Having had a look at Middleearth's history in the appendix, I wonder which book would be best to get more familiarised with the history before LOTR - the Silmarillion, or Christopher Tolkien's "History of Middleearth?" - Any recommendations?

message 9: by Eli (new)

Eli Personally, if you are willing to work your way through, I would say read the Silmarillion. It is a very challenging read, but quite worth it in my opinion. It pretty much gets all history... within Middleearth and outside of it. I particularly enjoyed it because of how you learn the full history but you look through a lot of extra windows to learn different aspects, like the Creation of Arda and the Valar, the Maiar, and also the beginnings of the three kindreds.

Good luck with your reading!

message 10: by Alina (new)

Alina (sophigirl) I would read the Silmarillion ahead of Middleearth, too. For one, you'd be getting a much more "universal" perspective on the Middle Earth - in a sense these events are but a small part of the cosmic drama that began before this world (Arda)was ever created. Also, I have great respect for Christopher, but he is just not J.R.R.
That said, Amy is right - the Silmarillion is, at times, a challenging read, with long genealogical and geographical descriptions, so it's easy to get bogged down in details. They are extremely helpful, but not ABSOLUTELY necessary on your first read-through. So if you find yourself drowning, it's ok to skip to the more narrative parts.

message 11: by Aldean (new)

Aldean | 17 comments Well, I will third that; I agree that The Silmarillion is without a doubt the daunting next step for readers like Christine who are eager to explore beyond The Lord of the Rings. The difference in tone from LOTR is extreme; it is heavy, heavy narrative, but hang in there: it a amazing story full of amazing stories large and small, and the utter grandeur of the epic history will sweep you along. I remember it took me two years to labor through my first reading of Silmarillion, but I am glad I never gave up.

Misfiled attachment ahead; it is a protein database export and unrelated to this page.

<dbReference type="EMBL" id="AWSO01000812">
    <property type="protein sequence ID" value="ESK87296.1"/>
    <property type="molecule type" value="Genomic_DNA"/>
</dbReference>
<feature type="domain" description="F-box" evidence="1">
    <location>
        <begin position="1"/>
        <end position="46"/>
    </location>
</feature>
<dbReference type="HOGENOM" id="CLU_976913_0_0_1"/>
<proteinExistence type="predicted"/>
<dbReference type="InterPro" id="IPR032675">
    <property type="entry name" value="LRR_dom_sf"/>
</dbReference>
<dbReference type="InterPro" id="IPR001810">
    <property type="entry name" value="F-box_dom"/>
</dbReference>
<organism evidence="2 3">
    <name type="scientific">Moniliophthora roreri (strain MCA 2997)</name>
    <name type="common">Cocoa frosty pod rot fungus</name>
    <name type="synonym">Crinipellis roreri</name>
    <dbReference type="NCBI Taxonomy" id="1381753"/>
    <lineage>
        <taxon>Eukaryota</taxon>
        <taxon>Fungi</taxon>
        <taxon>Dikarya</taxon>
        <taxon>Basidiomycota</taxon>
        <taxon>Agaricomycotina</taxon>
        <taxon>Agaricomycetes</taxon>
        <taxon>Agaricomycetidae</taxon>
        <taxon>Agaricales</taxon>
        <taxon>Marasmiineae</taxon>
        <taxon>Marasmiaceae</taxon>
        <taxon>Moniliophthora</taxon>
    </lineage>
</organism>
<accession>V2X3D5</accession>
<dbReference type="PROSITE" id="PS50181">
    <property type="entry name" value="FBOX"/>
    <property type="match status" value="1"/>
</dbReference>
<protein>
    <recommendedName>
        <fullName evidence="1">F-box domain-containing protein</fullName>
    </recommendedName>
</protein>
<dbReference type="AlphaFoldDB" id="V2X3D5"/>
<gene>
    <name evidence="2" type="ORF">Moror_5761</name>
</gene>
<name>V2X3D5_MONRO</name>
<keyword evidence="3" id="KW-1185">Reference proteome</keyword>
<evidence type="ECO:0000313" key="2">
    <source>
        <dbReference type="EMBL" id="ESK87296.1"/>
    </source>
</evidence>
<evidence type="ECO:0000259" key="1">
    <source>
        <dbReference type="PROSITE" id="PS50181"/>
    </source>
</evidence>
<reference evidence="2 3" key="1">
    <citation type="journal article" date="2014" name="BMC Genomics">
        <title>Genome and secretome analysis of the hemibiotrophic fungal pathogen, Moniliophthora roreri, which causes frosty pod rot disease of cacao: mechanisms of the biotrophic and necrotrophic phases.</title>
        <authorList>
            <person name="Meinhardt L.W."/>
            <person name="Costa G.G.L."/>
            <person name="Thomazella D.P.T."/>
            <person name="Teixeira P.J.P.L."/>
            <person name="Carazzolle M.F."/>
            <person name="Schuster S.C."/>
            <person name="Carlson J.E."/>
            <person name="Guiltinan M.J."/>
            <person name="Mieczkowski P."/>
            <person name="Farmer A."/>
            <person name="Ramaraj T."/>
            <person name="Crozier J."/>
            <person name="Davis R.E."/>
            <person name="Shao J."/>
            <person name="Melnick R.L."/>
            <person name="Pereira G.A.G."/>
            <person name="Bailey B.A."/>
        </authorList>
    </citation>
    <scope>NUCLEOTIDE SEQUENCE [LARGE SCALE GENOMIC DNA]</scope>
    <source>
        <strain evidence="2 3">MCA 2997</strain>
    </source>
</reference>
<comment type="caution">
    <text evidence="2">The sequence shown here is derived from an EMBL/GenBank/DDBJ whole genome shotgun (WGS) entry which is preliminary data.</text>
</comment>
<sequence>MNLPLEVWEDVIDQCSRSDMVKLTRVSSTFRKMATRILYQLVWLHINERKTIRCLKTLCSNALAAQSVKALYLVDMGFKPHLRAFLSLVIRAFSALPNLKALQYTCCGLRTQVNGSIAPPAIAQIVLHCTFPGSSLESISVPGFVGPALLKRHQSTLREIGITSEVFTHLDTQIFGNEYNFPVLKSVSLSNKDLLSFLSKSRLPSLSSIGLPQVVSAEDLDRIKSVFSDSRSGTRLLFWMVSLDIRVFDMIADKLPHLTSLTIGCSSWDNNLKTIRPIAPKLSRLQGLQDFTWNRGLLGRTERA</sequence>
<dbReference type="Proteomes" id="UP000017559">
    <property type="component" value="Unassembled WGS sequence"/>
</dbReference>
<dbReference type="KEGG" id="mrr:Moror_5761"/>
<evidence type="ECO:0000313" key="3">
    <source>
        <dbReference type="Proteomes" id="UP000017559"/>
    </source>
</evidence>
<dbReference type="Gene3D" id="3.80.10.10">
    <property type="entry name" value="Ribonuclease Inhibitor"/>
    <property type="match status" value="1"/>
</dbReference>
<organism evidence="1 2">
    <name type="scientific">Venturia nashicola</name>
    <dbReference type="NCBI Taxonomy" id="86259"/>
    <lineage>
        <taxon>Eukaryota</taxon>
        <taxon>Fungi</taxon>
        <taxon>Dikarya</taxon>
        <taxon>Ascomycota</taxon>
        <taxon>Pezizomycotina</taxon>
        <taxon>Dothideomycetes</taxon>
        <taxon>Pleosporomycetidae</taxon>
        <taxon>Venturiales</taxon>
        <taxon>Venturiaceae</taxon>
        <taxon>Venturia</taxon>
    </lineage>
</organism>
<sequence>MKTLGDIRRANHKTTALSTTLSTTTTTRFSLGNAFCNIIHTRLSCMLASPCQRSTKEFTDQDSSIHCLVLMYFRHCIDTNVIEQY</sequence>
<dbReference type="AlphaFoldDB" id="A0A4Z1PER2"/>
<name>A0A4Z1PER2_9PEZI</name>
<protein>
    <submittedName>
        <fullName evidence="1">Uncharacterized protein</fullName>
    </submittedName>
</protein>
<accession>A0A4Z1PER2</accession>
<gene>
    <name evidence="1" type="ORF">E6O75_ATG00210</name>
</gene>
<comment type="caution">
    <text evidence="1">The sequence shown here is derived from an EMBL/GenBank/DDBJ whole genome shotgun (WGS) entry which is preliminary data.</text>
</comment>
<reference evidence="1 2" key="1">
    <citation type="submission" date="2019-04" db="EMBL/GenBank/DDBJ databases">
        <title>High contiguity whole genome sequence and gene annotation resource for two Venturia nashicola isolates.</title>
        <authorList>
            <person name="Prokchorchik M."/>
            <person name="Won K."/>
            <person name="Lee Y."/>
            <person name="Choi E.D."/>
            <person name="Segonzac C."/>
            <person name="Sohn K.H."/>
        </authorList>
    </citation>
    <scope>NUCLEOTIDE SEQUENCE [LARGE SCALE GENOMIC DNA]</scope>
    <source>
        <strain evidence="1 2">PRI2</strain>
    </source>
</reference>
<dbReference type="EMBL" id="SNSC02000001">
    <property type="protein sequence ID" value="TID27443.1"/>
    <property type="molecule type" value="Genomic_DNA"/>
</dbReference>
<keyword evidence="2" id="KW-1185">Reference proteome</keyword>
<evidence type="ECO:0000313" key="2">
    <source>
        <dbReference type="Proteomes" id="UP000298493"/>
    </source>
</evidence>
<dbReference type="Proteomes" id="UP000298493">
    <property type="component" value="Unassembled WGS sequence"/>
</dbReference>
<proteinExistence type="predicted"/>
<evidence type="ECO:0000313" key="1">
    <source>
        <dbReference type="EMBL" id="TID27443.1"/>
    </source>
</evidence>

But I want to make a point about the distinction being made between The Silmarillion and the twelve-volume History of Middle-Earth series. Let's not forget that the book published as The Silmarillion was not a work polished and delivered to the reading public by it's satisfied author. Rather, it is the result of Christopher sorting through the mountain of drafts that his father left behind, identifying the most complete, coherent, and stylistically consistent version of the "Tales of the Elder Days", and (with the assistance of fantasy author Guy Gavriel Kay) coaxing this great unfinished tale into a readable, publishable form. Following the success of this effort, Christopher was then encouraged to go on and make available to readers the vast bulk of various stages of drafts for his father's mythology, this time with endnotes and other visible editorial devices which, while they can get in the way of casual, I almost prefer because they make clear where J.R.R. leaves off and Christopher picks up. It is infinitely interesting to see some of the core tales evolve and grow through the decades (i.e. History of Middle-Earth), but I would definitely suggest you get the coherent whole (i.e. The Silmarillion) under your belt first.